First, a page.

Now, the first thing you’ll notice upon opening this book and reading about it, is that it does assume quite a lot. Where the prologue’s assumptions were pretty unobtrusive, this adventure does reference a cadre of pretty specific details about both the planet the series starts on, and the cosmology underlying the campaign. Let me elaborate: The PCs are assumed to be professional soldiers of the Confederate of Nations, the mightiest empire of the world, with 41 nations under its banner. This quasi-UNO/NATO-like scenario is bound to be different from the realities of pretty much any other setting. Even in NeoExodus, which is pretty close to the starting scenario, that won’t go over without a hitch. The adventure also introduces the “Faith of Maroen”, a new religion, which is roughly based on Christian ideas, with halos bestowed upon worshipers, a concept of an immaculate conception, etc. Both of these receive brief summaries, and both could have used a proper setting book to adequately shine.
These are also not tangential components, but more on that later. The plot suggests that Beginning, Ending, Change and Continuation, as personified physical entities, predated the gods, with Continuation having a cadre of agents called “Entropy,” a race hailing from the shadow plane (I’d have expected negative energy plane…), one that consists of energy. The greatest among these beings would be Omega, and it can grant basically super-powers via the Omega Force. Comicbook aficionados may knowingly nod here – parallels to Darkseid’s Anti-life Equation and Omega Beams are certainly intentional. Omega’s herald of sorts would be the astral titan Saitan.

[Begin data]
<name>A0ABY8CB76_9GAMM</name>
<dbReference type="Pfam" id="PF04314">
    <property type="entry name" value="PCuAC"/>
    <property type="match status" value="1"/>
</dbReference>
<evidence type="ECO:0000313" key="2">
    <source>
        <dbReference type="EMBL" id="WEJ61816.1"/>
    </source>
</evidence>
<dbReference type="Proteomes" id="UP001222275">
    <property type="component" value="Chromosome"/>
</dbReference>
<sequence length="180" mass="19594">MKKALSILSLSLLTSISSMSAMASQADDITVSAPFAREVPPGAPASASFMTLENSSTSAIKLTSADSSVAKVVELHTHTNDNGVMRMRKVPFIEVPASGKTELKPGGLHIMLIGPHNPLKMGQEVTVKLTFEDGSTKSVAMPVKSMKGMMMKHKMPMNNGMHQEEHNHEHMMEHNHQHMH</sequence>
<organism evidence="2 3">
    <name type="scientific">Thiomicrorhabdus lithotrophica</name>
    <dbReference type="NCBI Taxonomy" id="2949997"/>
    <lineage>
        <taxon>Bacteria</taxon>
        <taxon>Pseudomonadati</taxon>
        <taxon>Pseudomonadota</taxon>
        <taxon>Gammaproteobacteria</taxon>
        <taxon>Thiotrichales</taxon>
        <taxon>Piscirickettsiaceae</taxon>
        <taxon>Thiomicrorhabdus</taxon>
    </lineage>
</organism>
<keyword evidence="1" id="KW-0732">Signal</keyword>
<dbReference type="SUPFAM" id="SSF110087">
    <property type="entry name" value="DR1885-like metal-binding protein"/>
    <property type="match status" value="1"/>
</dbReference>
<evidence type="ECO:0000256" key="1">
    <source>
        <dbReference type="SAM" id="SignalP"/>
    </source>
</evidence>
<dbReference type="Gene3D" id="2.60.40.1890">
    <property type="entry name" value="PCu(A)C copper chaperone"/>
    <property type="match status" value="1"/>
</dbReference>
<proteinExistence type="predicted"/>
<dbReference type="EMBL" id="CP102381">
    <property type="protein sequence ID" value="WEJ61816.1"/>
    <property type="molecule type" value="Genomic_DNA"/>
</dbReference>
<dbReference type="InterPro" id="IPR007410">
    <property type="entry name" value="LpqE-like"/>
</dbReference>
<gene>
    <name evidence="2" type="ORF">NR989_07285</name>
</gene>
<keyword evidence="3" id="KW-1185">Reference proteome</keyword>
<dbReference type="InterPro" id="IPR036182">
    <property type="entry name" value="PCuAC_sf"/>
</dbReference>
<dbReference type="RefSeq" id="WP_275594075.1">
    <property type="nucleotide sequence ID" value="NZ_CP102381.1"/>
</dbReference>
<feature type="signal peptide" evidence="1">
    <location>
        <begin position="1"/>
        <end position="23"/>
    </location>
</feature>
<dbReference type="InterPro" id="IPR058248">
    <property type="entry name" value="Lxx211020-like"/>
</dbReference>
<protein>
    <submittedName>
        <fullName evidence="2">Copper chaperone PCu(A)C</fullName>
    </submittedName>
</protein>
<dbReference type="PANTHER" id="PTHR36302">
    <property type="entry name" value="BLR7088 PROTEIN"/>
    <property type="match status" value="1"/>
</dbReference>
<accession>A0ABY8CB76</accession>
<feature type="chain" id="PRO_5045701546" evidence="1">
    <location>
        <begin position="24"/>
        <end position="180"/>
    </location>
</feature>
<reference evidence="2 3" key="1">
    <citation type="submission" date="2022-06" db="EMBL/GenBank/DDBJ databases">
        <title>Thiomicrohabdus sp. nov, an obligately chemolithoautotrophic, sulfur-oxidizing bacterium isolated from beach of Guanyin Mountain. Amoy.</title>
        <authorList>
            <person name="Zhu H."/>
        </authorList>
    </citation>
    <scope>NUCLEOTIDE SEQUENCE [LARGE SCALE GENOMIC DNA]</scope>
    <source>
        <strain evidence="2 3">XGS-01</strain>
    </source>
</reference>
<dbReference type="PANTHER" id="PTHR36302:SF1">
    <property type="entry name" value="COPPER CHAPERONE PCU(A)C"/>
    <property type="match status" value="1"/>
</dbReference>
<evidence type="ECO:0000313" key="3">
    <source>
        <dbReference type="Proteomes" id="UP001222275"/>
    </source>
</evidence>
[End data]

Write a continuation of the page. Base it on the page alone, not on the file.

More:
I usually don’t comment on nomenclature. But really? This sounds either like Satan, you know, the devil, or like the tofu-ish wheat gluten, “seitan.” Either way is not really ideal and either cheesy or unintentionally hilarious. I’d strongly recommend renaming this poor fellow when running the series.